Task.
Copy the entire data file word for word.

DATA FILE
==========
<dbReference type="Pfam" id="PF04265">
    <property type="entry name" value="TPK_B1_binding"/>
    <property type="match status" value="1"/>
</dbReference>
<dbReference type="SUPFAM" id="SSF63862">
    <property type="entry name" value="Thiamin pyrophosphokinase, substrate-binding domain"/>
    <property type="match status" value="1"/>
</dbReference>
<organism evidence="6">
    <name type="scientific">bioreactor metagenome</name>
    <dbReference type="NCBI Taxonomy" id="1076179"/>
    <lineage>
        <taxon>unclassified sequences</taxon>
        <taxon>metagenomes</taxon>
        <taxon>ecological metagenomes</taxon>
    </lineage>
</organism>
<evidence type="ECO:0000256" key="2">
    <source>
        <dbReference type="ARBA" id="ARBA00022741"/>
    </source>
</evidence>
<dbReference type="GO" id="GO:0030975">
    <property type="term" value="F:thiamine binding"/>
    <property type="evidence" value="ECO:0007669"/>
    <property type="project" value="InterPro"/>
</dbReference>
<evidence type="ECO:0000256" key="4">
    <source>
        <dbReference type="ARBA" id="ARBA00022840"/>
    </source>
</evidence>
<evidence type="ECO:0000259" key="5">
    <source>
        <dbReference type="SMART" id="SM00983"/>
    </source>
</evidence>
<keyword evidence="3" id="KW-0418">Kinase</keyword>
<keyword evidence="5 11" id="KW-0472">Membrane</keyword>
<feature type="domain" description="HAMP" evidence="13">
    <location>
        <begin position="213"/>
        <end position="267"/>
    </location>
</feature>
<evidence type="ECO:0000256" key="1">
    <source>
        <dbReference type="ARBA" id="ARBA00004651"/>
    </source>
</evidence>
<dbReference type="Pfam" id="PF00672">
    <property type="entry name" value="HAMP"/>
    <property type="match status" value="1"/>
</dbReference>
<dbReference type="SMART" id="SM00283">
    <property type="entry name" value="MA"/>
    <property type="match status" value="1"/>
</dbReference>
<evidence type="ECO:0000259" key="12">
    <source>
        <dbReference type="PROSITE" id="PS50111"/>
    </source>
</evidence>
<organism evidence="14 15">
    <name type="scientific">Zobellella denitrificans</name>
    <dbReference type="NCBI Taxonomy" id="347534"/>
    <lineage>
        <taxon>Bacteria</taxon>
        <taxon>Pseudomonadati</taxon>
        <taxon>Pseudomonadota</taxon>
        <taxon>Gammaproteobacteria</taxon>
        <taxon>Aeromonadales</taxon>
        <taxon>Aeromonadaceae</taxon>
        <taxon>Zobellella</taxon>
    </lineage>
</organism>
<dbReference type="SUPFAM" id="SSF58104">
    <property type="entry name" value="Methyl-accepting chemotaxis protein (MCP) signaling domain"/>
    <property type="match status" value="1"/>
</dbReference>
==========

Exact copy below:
<dbReference type="Pfam" id="PF04265">
    <property type="entry name" value="TPK_B1_binding"/>
    <property type="match status" value="1"/>
</dbReference>
<dbReference type="SUPFAM" id="SSF63862">
    <property type="entry name" value="Thiamin pyrophosphokinase, substrate-binding domain"/>
    <property type="match status" value="1"/>
</dbReference>
<organism evidence="6">
    <name type="scientific">bioreactor metagenome</name>
    <dbReference type="NCBI Taxonomy" id="1076179"/>
    <lineage>
        <taxon>unclassified sequences</taxon>
        <taxon>metagenomes</taxon>
        <taxon>ecological metagenomes</taxon>
    </lineage>
</organism>
<evidence type="ECO:0000256" key="2">
    <source>
        <dbReference type="ARBA" id="ARBA00022741"/>
    </source>
</evidence>
<dbReference type="GO" id="GO:0030975">
    <property type="term" value="F:thiamine binding"/>
    <property type="evidence" value="ECO:0007669"/>
    <property type="project" value="InterPro"/>
</dbReference>
<evidence type="ECO:0000256" key="4">
    <source>
        <dbReference type="ARBA" id="ARBA00022840"/>
    </source>
</evidence>
<evidence type="ECO:0000259" key="5">
    <source>
        <dbReference type="SMART" id="SM00983"/>
    </source>
</evidence>
<keyword evidence="3" id="KW-0418">Kinase</keyword>
<keyword evidence="5 11" id="KW-0472">Membrane</keyword>
<feature type="domain" description="HAMP" evidence="13">
    <location>
        <begin position="213"/>
        <end position="267"/>
    </location>
</feature>
<evidence type="ECO:0000256" key="1">
    <source>
        <dbReference type="ARBA" id="ARBA00004651"/>
    </source>
</evidence>
<dbReference type="Pfam" id="PF00672">
    <property type="entry name" value="HAMP"/>
    <property type="match status" value="1"/>
</dbReference>
<dbReference type="SMART" id="SM00283">
    <property type="entry name" value="MA"/>
    <property type="match status" value="1"/>
</dbReference>
<evidence type="ECO:0000259" key="12">
    <source>
        <dbReference type="PROSITE" id="PS50111"/>
    </source>
</evidence>
<organism evidence="14 15">
    <name type="scientific">Zobellella denitrificans</name>
    <dbReference type="NCBI Taxonomy" id="347534"/>
    <lineage>
        <taxon>Bacteria</taxon>
        <taxon>Pseudomonadati</taxon>
        <taxon>Pseudomonadota</taxon>
        <taxon>Gammaproteobacteria</taxon>
        <taxon>Aeromonadales</taxon>
        <taxon>Aeromonadaceae</taxon>
        <taxon>Zobellella</taxon>
    </lineage>
</organism>
<dbReference type="SUPFAM" id="SSF58104">
    <property type="entry name" value="Methyl-accepting chemotaxis protein (MCP) signaling domain"/>
    <property type="match status" value="1"/>
</dbReference>